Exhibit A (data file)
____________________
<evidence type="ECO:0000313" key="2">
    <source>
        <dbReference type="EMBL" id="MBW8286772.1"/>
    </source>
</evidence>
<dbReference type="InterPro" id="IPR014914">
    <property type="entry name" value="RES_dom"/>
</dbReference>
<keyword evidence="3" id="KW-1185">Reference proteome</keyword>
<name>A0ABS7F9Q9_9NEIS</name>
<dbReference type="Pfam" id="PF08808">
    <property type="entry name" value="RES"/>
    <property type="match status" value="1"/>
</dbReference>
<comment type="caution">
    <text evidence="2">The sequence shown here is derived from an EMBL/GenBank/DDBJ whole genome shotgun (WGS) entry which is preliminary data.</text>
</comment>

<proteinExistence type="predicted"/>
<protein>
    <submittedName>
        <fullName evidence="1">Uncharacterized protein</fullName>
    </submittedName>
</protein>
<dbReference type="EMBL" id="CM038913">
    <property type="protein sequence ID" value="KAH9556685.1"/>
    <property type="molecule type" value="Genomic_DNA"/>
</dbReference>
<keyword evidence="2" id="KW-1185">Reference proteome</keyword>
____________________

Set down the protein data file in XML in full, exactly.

<evidence type="ECO:0000313" key="2">
    <source>
        <dbReference type="EMBL" id="MBW8286772.1"/>
    </source>
</evidence>
<dbReference type="InterPro" id="IPR014914">
    <property type="entry name" value="RES_dom"/>
</dbReference>
<keyword evidence="3" id="KW-1185">Reference proteome</keyword>
<name>A0ABS7F9Q9_9NEIS</name>
<dbReference type="Pfam" id="PF08808">
    <property type="entry name" value="RES"/>
    <property type="match status" value="1"/>
</dbReference>
<comment type="caution">
    <text evidence="2">The sequence shown here is derived from an EMBL/GenBank/DDBJ whole genome shotgun (WGS) entry which is preliminary data.</text>
</comment>

<proteinExistence type="predicted"/>
<protein>
    <submittedName>
        <fullName evidence="1">Uncharacterized protein</fullName>
    </submittedName>
</protein>
<dbReference type="EMBL" id="CM038913">
    <property type="protein sequence ID" value="KAH9556685.1"/>
    <property type="molecule type" value="Genomic_DNA"/>
</dbReference>
<keyword evidence="2" id="KW-1185">Reference proteome</keyword>